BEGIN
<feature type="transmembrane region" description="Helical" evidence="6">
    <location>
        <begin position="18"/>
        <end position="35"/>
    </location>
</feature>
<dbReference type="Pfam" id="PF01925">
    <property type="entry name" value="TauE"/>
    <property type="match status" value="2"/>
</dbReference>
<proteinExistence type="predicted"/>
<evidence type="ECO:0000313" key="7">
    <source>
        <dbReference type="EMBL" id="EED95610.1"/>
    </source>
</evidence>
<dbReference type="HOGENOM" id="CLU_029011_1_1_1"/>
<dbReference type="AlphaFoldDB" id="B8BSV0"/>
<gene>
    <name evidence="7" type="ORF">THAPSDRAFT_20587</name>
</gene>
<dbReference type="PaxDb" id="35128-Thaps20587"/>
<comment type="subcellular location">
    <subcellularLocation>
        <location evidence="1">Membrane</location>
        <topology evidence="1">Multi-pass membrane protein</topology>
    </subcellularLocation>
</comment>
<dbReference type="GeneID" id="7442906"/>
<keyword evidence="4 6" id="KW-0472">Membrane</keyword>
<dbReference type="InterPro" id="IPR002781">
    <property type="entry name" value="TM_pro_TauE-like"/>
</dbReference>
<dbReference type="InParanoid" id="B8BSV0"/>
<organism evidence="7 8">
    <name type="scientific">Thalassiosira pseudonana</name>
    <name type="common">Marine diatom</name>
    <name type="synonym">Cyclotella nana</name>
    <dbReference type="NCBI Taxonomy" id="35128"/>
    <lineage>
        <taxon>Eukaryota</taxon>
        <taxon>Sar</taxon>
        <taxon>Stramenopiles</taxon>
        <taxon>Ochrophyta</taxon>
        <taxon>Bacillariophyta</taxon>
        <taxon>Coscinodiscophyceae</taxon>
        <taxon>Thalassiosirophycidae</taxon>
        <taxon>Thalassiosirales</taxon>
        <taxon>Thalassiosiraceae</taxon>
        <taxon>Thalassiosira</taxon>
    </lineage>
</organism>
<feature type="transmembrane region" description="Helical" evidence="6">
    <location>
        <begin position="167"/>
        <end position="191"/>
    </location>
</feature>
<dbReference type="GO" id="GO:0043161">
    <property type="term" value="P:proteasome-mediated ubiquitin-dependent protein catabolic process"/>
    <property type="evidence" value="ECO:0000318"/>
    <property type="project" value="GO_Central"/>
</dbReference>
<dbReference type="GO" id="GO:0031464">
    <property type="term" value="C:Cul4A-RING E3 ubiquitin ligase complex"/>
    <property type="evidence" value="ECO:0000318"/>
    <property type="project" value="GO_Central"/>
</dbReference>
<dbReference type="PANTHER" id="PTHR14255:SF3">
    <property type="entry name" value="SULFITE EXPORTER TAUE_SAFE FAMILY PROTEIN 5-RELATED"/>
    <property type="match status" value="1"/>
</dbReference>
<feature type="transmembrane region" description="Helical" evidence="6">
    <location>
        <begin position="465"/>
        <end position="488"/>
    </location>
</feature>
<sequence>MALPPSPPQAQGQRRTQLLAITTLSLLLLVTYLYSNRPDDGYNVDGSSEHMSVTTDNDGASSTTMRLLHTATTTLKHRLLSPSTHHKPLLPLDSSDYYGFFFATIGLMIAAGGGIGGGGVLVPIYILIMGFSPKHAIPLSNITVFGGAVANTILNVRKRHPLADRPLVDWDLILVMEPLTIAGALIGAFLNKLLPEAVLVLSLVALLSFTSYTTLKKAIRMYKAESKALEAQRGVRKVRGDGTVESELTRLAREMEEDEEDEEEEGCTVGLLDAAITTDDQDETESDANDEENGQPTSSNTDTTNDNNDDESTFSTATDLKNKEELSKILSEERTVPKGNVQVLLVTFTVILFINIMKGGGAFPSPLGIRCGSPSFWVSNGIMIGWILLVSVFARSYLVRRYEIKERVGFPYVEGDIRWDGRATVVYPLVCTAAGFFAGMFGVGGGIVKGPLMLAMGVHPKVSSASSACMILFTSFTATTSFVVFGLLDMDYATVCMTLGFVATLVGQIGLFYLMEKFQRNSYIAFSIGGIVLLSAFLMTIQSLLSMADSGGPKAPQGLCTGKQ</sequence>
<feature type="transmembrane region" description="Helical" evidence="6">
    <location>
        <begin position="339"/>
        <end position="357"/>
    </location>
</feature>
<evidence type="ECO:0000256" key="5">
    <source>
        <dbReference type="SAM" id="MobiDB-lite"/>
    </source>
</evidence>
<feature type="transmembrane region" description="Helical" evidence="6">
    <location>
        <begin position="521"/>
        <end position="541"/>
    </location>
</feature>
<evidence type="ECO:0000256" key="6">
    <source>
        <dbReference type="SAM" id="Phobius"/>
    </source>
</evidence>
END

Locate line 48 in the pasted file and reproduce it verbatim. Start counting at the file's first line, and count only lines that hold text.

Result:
        <taxon>Thalassiosirales</taxon>